“Dynamic technology is changing our lives for the better.”
We have all heard something along these lines over the past two decades. First it was the Internet.com, then smartphones, now smart everything. The oft-celebrated Internet of Things is forecast to make existence more convenient, less time-consuming, and more user-friendly.
Sure, tech has created positive change and unified people across the world. It has given us new industries, aspirations, and means of communication. All one must do is dream, and type in a Google search.
But there is something else: the wondrous change has allowed corporations to turn a middle finger to the individual consumer. The customer is no longer “right” in our world; as an entity we hardly exist. In fact, we remain little more than a credit card swipe and a flicker of lights in the data center’s tower aisle.
I was thinking about this yesterday as I picked out an appliance for my new house. Being the deal-sensitive person I am, I went on the Bank of America app to change my cashback category to home improvement stores. After all, why not get twenty bucks back on a sizable purchase?
As it turned out, the app did not permit me to change the category, and advised logging in to online banking, which I did. On the website, I received a message saying I needed to use to app to change the category, or login to online banking. Obviously, neither option worked.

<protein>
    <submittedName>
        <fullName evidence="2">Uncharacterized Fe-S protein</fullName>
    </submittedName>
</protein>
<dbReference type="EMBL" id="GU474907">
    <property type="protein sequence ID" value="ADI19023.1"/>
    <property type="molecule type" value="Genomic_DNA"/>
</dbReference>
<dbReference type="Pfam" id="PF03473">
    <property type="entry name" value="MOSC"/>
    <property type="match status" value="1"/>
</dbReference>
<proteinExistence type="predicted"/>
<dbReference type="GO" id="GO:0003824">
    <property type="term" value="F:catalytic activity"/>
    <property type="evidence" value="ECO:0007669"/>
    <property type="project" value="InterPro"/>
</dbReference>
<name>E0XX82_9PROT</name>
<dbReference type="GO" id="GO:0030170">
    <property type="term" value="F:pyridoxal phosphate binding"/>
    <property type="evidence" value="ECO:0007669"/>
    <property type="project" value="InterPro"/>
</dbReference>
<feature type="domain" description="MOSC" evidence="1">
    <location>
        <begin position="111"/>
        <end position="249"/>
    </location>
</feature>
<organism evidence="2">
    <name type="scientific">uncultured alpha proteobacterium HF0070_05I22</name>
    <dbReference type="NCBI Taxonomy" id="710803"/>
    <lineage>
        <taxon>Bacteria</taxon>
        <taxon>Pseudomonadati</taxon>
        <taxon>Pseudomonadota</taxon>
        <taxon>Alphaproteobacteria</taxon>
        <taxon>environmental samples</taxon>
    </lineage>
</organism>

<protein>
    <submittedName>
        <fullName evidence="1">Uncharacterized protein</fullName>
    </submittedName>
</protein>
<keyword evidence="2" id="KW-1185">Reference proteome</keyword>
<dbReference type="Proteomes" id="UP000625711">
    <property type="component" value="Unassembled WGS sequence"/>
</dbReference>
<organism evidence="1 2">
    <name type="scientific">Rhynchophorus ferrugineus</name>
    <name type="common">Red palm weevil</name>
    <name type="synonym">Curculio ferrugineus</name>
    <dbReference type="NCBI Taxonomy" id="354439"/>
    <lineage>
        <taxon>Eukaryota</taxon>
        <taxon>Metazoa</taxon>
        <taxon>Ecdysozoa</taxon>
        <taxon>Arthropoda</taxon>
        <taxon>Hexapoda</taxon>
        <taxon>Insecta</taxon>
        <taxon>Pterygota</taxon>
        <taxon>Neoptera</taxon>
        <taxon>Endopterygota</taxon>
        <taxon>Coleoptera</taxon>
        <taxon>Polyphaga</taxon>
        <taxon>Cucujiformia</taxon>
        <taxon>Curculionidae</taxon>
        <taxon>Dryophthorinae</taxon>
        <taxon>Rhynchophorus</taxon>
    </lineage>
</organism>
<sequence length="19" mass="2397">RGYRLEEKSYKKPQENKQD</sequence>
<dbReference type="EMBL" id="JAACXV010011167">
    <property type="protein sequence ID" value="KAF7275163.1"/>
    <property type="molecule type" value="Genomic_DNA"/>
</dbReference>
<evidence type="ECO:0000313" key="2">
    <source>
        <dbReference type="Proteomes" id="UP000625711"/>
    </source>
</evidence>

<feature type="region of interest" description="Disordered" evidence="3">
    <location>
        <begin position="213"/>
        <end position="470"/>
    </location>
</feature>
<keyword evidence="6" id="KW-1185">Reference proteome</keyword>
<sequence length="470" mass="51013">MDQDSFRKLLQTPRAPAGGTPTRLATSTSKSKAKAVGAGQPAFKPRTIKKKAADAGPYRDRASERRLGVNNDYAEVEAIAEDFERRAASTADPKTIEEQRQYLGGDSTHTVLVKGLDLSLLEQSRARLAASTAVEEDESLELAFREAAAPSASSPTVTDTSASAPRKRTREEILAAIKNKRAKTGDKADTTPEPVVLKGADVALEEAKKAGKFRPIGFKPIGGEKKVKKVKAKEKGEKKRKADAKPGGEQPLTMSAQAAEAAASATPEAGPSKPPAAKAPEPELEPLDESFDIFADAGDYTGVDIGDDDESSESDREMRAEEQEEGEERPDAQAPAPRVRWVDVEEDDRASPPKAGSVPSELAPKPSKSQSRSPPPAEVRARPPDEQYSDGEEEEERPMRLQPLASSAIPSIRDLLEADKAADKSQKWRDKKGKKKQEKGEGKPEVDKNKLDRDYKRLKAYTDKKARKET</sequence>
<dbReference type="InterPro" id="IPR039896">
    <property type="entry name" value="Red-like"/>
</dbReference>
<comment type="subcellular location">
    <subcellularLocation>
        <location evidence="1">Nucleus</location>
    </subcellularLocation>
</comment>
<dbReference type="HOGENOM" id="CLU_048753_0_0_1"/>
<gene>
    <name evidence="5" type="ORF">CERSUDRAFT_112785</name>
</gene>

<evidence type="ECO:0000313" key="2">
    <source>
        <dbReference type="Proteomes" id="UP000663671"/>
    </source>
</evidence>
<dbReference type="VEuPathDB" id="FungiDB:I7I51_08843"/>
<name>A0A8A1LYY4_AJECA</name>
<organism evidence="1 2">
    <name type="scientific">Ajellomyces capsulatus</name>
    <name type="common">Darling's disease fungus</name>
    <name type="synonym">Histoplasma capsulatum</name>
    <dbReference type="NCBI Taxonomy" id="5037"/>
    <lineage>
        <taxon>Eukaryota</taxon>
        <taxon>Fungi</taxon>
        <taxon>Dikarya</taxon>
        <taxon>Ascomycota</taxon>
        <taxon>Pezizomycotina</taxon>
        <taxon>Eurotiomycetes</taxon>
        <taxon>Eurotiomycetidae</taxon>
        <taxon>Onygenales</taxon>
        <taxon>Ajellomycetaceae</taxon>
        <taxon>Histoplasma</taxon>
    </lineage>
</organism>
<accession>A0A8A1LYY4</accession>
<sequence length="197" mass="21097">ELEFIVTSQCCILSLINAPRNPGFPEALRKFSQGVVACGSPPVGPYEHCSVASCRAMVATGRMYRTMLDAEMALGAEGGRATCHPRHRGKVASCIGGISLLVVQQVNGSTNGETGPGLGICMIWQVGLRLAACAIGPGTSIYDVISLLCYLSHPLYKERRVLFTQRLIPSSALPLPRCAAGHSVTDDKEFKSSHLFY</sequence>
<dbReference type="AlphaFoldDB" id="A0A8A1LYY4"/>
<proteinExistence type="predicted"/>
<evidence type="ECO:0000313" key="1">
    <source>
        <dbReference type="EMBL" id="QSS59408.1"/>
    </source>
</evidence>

Feeling rather annoyed, I tried using “Erica,” the virtual assistant. When I inquired about the category change, she feigned digital ignorance by asking me to repeat the question. BOA’s customer service number was no better, leading me through a maze of menu options before claiming to “not understand” the request.
You might say this is a one off, but I’m seeing it regularly. Last year I booked an appointment with Best Buy to have a remote start installed in my rover. I paid the fee, got numerous reminder emails, and drove almost an hour to the GeekSquad bay. The door was locked, and no one answered the phone. After finally getting in touch with the manager, she bluntly announced that her technician had quit the previous week.
Instead of exploding, I calmly called Best Buy’s customer service, where I ended up speaking with five different representatives, each holding unique titles and demanding I repeat the story over again, before they made up an excuse to transfer me. I was stonewalled continuously, and eventually disconnected from the “Customer Care Manager” who could barely speak English.
Around the same time frame, I ordered a video game on Amazon as a Christmas present for a family member. After my other items showed up, I saw that the game was delayed by almost a month. I promptly attempted to contact Amazon and cancel the order. Like with the others, I was led through an endless maze of virtual assistants, disconnected numbers, and general indifference. All for something that should have been a simple, one-click solution.
Of course one cannot email any of these companies anymore, because they don’t want a paper trail if the underlings screw up and promise something they refuse to afford. At best you’ll get to use chat, or maybe a 1-800 number. How joyous.
But at least we have “smart” refrigerators.